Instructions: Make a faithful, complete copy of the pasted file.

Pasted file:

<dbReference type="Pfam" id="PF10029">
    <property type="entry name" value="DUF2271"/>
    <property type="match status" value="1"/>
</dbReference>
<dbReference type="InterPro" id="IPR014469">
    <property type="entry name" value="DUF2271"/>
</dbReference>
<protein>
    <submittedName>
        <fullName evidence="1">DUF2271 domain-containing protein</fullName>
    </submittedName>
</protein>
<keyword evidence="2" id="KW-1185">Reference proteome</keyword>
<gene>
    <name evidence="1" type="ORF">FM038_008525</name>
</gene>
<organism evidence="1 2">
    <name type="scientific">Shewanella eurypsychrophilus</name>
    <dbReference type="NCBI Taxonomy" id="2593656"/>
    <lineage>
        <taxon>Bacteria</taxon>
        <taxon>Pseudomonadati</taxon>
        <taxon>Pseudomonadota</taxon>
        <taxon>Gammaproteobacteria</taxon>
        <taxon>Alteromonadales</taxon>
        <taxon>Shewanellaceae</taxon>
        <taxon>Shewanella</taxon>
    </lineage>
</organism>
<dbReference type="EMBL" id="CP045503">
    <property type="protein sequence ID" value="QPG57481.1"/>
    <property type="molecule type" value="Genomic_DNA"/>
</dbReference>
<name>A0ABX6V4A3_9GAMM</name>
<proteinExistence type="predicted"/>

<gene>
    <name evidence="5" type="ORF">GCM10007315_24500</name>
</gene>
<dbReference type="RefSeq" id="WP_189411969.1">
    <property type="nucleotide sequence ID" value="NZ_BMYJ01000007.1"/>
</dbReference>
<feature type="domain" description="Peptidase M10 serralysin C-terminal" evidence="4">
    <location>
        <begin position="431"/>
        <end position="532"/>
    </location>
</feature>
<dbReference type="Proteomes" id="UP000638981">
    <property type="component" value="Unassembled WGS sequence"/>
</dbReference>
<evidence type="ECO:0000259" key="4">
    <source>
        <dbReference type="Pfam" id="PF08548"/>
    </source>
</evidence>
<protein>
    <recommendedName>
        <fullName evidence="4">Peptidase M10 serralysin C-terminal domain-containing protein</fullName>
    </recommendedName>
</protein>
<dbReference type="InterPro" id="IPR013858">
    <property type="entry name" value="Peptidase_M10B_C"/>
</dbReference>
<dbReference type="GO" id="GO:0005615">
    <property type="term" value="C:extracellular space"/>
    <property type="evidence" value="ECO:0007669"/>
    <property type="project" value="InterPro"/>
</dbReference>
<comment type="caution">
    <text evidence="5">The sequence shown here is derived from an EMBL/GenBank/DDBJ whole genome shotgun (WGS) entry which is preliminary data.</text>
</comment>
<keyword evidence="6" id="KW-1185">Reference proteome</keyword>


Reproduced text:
<dbReference type="Pfam" id="PF10029">
    <property type="entry name" value="DUF2271"/>
    <property type="match status" value="1"/>
</dbReference>
<dbReference type="InterPro" id="IPR014469">
    <property type="entry name" value="DUF2271"/>
</dbReference>
<protein>
    <submittedName>
        <fullName evidence="1">DUF2271 domain-containing protein</fullName>
    </submittedName>
</protein>
<keyword evidence="2" id="KW-1185">Reference proteome</keyword>
<gene>
    <name evidence="1" type="ORF">FM038_008525</name>
</gene>
<organism evidence="1 2">
    <name type="scientific">Shewanella eurypsychrophilus</name>
    <dbReference type="NCBI Taxonomy" id="2593656"/>
    <lineage>
        <taxon>Bacteria</taxon>
        <taxon>Pseudomonadati</taxon>
        <taxon>Pseudomonadota</taxon>
        <taxon>Gammaproteobacteria</taxon>
        <taxon>Alteromonadales</taxon>
        <taxon>Shewanellaceae</taxon>
        <taxon>Shewanella</taxon>
    </lineage>
</organism>
<dbReference type="EMBL" id="CP045503">
    <property type="protein sequence ID" value="QPG57481.1"/>
    <property type="molecule type" value="Genomic_DNA"/>
</dbReference>
<name>A0ABX6V4A3_9GAMM</name>
<proteinExistence type="predicted"/>

<gene>
    <name evidence="5" type="ORF">GCM10007315_24500</name>
</gene>
<dbReference type="RefSeq" id="WP_189411969.1">
    <property type="nucleotide sequence ID" value="NZ_BMYJ01000007.1"/>
</dbReference>
<feature type="domain" description="Peptidase M10 serralysin C-terminal" evidence="4">
    <location>
        <begin position="431"/>
        <end position="532"/>
    </location>
</feature>
<dbReference type="Proteomes" id="UP000638981">
    <property type="component" value="Unassembled WGS sequence"/>
</dbReference>
<evidence type="ECO:0000259" key="4">
    <source>
        <dbReference type="Pfam" id="PF08548"/>
    </source>
</evidence>
<protein>
    <recommendedName>
        <fullName evidence="4">Peptidase M10 serralysin C-terminal domain-containing protein</fullName>
    </recommendedName>
</protein>
<dbReference type="InterPro" id="IPR013858">
    <property type="entry name" value="Peptidase_M10B_C"/>
</dbReference>
<dbReference type="GO" id="GO:0005615">
    <property type="term" value="C:extracellular space"/>
    <property type="evidence" value="ECO:0007669"/>
    <property type="project" value="InterPro"/>
</dbReference>
<comment type="caution">
    <text evidence="5">The sequence shown here is derived from an EMBL/GenBank/DDBJ whole genome shotgun (WGS) entry which is preliminary data.</text>
</comment>
<keyword evidence="6" id="KW-1185">Reference proteome</keyword>